Growing Adoption by Khronos members and expanding ecosystem of open source tools
SIGGRAPH, VANCOUVER – August 13, 2018 – 6:00 AM PT– The Khronos™Group, an open consortium of leading hardware and software companies creating advanced acceleration standards, announces the ratification and the public release of the NNEF™ 1.0 (Neural Network Exchange Format) specification. After gathering feedback from the industry review of the provisional specification, Khronos releases NNEF 1.0 as a stable, flexible, and extensible open standard for hardware manufacturers to reliably deploy optimized, accelerated neural network inferencing onto diverse edge devices. Together with this release, an ecosystem of tools is now also available on GitHub, including an NNEF parser and converters from Tensorflow and Caffe. Importers into popular inferencing environments, including Android’s Neural Network API (NNAPI) and Khronos’ OpenVX™,are also being developed.
NNEF was created to reduce industry fragmentation by facilitating the exchange of neural networks among training frameworks and inference engines, increasing the freedom for developers to mix and match the inferencing and training solutions of their choice. The open, royalty-free standard, which is the result of collaboration between industry-leading members of the Khronos NNEF Working Group, provides roadmap stability that hardware and software companies can rely on for product deployment, while maintaining the flexibility to respond to the needs of the rapidly-evolving machine learning industry.
NNEF accommodates a wide range of use-cases and network types. Its base format is designed to be both humanly readable and easy to parse and optimize, and it includes the flexible representation of operator precisions and compound operations to facilitate optimal mapping to diverse accelerator architectures. NNEF extensions allow for human-editing of large networks and handling of specific issues, such as custom data formats for trained network weights.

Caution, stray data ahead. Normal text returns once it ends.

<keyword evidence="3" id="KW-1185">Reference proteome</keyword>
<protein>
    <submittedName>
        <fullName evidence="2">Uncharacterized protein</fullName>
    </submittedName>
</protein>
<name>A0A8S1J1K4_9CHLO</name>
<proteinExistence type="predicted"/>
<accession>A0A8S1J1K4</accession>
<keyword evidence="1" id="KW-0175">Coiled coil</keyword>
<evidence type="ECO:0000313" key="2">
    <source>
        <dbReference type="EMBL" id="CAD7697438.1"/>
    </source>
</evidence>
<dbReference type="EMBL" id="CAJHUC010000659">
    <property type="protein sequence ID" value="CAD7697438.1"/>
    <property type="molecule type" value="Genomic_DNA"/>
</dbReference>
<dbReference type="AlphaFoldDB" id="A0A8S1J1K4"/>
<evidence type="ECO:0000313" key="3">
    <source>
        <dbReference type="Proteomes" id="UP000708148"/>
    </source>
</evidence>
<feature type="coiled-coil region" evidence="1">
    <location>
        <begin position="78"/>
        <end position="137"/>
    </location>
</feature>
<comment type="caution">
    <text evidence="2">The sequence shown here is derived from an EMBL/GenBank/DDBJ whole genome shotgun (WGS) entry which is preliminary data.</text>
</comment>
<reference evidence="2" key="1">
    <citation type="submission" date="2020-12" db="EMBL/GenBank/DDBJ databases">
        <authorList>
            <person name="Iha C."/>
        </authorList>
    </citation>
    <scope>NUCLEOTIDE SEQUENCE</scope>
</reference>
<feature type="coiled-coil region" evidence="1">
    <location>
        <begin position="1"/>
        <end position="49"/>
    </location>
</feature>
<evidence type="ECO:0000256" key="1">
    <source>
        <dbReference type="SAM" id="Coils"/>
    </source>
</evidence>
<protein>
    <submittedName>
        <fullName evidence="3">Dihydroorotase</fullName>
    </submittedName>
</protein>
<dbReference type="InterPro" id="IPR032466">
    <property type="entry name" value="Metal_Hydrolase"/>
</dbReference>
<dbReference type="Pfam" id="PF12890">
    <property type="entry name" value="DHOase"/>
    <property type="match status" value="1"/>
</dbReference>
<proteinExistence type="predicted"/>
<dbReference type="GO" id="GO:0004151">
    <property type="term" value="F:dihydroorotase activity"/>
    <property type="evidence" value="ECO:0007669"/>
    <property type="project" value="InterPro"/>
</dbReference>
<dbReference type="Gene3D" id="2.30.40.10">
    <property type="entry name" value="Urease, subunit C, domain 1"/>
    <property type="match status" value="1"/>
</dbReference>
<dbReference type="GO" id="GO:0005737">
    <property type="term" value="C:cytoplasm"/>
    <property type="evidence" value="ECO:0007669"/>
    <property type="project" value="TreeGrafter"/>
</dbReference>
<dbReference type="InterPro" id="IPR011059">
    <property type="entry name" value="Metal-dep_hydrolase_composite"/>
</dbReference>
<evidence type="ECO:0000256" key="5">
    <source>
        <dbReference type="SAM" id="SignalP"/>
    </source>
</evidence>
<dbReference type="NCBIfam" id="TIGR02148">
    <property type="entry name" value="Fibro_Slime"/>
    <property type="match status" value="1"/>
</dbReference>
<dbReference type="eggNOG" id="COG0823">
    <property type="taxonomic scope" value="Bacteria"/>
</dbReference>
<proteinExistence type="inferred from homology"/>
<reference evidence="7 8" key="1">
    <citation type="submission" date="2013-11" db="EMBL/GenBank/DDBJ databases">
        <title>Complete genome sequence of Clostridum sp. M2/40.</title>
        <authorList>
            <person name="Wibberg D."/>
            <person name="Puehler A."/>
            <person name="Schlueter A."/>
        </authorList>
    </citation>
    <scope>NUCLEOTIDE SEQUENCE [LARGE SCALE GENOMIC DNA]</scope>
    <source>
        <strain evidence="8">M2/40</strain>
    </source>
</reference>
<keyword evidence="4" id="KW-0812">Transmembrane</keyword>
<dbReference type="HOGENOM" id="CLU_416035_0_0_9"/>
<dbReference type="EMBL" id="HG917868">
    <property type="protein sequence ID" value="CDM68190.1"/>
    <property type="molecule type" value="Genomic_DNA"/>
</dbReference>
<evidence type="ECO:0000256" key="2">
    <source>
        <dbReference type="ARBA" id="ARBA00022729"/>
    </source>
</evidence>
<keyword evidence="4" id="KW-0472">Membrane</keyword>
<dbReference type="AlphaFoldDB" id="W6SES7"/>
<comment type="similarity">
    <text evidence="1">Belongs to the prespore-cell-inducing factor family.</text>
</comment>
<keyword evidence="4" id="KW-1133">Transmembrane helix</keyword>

“Khronos recognized a growing format logjam for companies deploying trained neural networks onto edge devices. We set out to build the first open standard solution for engineers to optimize and deploy trained networks onto diverse inference engines. Core NNEF 1.0 will enable cutting-edge solutions today and also flexibly evolve through its extension mechanisms,” said Peter McGuinness, Khronos NNEF working group chair. “In December 2017, we released the developer preview of NNEF and made an open call for industry feedback. Community response has been tremendous, confirming the demand for this standard and enabling us to achieve a responsive and complete NNEF 1.0 specification.”
A complete workflow from training through optimization to deployment is possible using NNEF as a standardized transfer format. At launch, the standard will be supported by two open source Tensorflow converters, both for network descriptions based on protobuf and python code, and a converter for Caffe. A Caffe2 open-source importer/exporter that is in development by Au-Zone Technologies will be available in Q3 2018. Various tools from member companies, such as Almotive and AMD, are in development, including an importer to Android NNAPI by National Tsing-Hua University of Taiwan.